Justice and truth are too such subtle points that our tools are too blunt to touch them accurately.
All of human unhappiness comes from one single thing: not knowing how to remain at rest in a room.
The struggle alone pleases us, not the victory.
We arrive at the truth, not by the reason only, but also by the heart.
All of humanity's problems stem from man's inability to sit quietly in a room alone.
Kind words do not cost much. Yet they accomplish much.
The charm of fame is so great that we like every object to which it is attached, even death.
If we must not act save on a certainty, we ought not to act on religion, for it is not certain. But how many things we do on an uncertainty, sea voyages, battles!
There are only two kinds of people we can call reasonable: either those who serve God with their whole heart because they know him, or those who search after him with all their heart because they do not know him.
Nature has made all her truths independent of one another. Our art makes one dependent on the other. But this is not natural. Each keeps its own place.
Small minds are concerned with the extraordinary, great minds with the ordinary.
We cannot endure being despised, or not being esteemed by any soul; and all the happiness of men consists in this esteem.
Men often take their imagination for their heart; and they believe they are converted as soon as they think of being converted.
As men are not able to fight against death, misery, ignorance, they have taken it into their heads, in order to be happy, not to think of them at all.
To make a man a saint, it must indeed be by grace; and whoever doubts this does not know what a saint is, or a man.
All the principles of skeptics, stoics, atheists, etc., are true. But their conclusions are false, because the opposite principles are also true.
Equality of possessions is no doubt right, but, as men could not make might obey right, they have made right obey might. 299
Man must not think that he is on a level either with the brutes or with the angels, nor must he be ignorant of both sides of his nature; but he must know both.
I have discovered that all human evil comes from this, man's being unable to sit still in a room.
It is natural for the mind to believe and for the will to love; so that, for want of true objects, they must attach themselves to false.
Even those who write against fame wish for the fame of having written well, and those who read their works desire the fame of having read them.
All the miseries of mankind come from one thing, not knowing how to remain alone.
Habit is a second nature that destroys the first. But what is nature? Why is habit not natural? I am very much afraid that nature itself is only a first habit, just as habit is a second nature.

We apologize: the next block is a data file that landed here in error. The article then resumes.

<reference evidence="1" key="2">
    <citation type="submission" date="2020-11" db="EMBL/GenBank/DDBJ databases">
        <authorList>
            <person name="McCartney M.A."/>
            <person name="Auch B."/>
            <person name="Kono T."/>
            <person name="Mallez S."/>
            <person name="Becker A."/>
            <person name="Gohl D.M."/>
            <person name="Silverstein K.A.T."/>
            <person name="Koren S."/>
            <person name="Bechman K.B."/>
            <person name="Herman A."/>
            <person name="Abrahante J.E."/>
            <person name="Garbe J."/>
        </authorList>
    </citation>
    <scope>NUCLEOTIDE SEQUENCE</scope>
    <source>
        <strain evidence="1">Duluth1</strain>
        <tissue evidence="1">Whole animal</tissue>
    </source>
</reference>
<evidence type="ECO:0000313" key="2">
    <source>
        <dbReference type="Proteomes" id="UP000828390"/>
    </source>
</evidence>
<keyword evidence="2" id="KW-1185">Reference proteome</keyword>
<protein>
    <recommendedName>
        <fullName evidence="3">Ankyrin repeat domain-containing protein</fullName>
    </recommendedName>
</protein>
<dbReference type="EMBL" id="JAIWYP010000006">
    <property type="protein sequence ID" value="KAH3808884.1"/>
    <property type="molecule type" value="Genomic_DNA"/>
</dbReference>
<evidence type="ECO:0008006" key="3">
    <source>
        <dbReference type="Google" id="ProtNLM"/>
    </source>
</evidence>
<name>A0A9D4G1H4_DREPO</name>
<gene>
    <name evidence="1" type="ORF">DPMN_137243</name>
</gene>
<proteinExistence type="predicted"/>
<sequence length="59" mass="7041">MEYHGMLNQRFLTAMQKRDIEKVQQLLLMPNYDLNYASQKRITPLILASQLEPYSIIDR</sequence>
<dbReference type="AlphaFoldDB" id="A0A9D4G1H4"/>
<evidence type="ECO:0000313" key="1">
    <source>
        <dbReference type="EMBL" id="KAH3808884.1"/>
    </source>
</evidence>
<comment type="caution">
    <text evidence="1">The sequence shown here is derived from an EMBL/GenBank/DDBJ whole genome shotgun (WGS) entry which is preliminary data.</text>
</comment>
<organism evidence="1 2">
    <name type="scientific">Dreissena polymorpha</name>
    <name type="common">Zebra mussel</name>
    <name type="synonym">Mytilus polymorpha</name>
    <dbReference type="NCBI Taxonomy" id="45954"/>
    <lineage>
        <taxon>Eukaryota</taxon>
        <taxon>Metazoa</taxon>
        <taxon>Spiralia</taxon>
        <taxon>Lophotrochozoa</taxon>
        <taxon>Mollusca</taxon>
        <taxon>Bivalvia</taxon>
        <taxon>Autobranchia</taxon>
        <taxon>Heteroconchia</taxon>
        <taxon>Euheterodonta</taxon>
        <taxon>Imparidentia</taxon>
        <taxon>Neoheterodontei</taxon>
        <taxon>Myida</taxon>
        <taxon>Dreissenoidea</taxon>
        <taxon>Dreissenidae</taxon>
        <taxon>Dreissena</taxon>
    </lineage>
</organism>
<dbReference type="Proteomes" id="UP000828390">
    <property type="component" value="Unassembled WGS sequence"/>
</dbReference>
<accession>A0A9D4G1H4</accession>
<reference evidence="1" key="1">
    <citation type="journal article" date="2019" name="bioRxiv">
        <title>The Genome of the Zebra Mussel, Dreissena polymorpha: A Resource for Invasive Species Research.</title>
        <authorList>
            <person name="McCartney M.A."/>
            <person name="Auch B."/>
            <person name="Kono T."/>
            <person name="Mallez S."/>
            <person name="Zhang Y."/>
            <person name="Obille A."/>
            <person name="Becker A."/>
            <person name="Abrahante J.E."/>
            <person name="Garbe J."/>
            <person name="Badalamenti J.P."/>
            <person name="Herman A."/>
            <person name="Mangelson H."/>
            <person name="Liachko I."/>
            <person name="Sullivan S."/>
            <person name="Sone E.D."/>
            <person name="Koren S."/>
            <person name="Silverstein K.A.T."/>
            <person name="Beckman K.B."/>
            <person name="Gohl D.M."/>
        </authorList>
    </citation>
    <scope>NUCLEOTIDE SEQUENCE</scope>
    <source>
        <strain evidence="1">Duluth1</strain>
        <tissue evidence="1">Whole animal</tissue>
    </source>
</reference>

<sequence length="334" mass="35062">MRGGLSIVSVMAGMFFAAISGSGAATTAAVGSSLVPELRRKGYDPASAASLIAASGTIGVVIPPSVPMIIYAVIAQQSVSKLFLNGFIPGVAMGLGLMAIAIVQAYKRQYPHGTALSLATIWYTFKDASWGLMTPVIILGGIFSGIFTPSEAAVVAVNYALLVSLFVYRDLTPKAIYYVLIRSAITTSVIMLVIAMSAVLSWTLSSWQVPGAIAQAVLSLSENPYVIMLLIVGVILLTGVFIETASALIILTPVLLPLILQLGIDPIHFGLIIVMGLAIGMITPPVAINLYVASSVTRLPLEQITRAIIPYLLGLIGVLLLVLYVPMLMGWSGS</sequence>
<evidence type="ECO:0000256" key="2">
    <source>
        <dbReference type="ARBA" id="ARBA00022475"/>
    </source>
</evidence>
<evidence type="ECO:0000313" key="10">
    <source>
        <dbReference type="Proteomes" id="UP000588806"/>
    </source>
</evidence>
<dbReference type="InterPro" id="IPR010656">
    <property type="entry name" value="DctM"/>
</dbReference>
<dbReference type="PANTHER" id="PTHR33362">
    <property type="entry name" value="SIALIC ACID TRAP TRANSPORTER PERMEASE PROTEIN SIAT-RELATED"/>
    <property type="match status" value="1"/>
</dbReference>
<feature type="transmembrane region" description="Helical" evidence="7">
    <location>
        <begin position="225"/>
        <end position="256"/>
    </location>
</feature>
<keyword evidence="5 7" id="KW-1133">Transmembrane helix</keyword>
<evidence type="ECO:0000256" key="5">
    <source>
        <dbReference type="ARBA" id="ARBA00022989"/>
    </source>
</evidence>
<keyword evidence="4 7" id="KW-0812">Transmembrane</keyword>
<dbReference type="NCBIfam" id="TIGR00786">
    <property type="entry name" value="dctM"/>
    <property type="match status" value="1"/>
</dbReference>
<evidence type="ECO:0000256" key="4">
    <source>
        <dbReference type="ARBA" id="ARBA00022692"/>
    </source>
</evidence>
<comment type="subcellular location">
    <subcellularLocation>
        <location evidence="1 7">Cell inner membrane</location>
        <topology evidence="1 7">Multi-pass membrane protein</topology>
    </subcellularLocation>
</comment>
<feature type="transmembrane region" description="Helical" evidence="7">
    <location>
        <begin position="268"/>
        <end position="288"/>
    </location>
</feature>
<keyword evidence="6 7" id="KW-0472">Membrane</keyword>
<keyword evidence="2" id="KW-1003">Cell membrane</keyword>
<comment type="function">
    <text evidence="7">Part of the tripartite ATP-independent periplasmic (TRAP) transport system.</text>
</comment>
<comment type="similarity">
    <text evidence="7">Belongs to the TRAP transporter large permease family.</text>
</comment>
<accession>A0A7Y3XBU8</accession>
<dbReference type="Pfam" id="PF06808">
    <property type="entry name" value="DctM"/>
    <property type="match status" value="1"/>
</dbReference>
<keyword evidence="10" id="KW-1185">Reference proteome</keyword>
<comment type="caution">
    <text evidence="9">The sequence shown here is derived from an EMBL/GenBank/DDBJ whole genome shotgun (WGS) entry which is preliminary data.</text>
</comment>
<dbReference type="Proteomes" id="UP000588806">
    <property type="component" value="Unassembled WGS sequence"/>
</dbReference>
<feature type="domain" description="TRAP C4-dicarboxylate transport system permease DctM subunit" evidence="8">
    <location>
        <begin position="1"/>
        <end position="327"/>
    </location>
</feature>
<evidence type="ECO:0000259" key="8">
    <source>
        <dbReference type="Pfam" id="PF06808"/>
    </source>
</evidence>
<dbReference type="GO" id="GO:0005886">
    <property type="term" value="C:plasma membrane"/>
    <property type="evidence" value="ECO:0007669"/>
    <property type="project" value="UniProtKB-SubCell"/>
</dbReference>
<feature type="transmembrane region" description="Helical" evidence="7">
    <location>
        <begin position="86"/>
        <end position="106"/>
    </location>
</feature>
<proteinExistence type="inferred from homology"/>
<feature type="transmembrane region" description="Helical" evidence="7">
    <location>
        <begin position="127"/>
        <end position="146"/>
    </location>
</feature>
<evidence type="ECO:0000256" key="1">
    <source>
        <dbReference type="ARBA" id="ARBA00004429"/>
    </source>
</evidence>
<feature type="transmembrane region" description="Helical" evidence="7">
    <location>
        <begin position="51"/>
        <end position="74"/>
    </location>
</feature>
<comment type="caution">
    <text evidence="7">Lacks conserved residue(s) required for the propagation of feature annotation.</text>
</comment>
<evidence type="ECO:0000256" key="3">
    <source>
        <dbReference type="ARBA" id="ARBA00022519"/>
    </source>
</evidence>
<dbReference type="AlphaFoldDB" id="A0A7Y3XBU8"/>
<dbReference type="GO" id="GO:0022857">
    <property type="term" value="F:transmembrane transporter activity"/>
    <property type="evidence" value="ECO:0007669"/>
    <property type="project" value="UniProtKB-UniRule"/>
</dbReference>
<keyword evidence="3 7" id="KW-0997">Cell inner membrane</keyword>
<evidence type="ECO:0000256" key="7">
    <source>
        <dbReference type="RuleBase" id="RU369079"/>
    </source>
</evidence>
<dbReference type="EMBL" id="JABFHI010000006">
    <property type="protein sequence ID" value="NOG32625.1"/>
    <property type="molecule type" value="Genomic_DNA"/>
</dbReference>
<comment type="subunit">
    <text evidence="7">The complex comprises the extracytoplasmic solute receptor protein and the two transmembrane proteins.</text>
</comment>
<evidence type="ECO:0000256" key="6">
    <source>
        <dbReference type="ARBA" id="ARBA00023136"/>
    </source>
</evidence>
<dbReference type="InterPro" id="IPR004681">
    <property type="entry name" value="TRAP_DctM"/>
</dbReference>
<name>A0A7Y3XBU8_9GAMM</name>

To be happy man would have to make himself immortal; but, not being able to do so, it has occurred to him to prevent himself from thinking of death.
Man is so made that if he is told often enough that he is a fool he believes it.
Evil is easy, and has infinite forms.
As nature is an image of grace, he has done in the bounties of nature what he would do in those of grace, in order that we might judge that he could make the invisible, since he made the visible excellently.
It is to judgment that perception belongs, as science belongs to intellect. Intuition is the part of judgment, mathematics of intellect.
Atheism shows strength of mind, but only to a certain degree.
There are two kinds of people one can call reasonable; those who serve God with all their heart because they know Him, and those who seek Him with all their heart because they do not know Him.
Love knows no limit to its endurance, no end to its trust, no fading of its hope; it can outlast anything. Love still stands when all else has fallen.
Contradiction is not a sign of falsity, nor the lack of contradiction a sign of truth.
If all men knew what each said of the other, there would not be four friends in the world.
Fear not, provided you fear but if you fear not, then fear.
For as old age is that period of life most remote from infancy, who does not see that old age in this universal man ought not to be sought in the times nearest his birth, but in those most remote from it.
Justice and truth are two such subtle points, that our tools are too blunt to touch them accurately. If they reach the point, they either crush it, or lean all round, more on the false than on the true.
The last thing one discovers in composing a work is what to put first.
Some vices only lay hold of us by means of others, and these, like branches, fall on removal of the trunk.
If you gain, you gain all. If you lose, you lose nothing. Wager then, without hesitation, that he exists.
The heart has reasons that reason cannot know.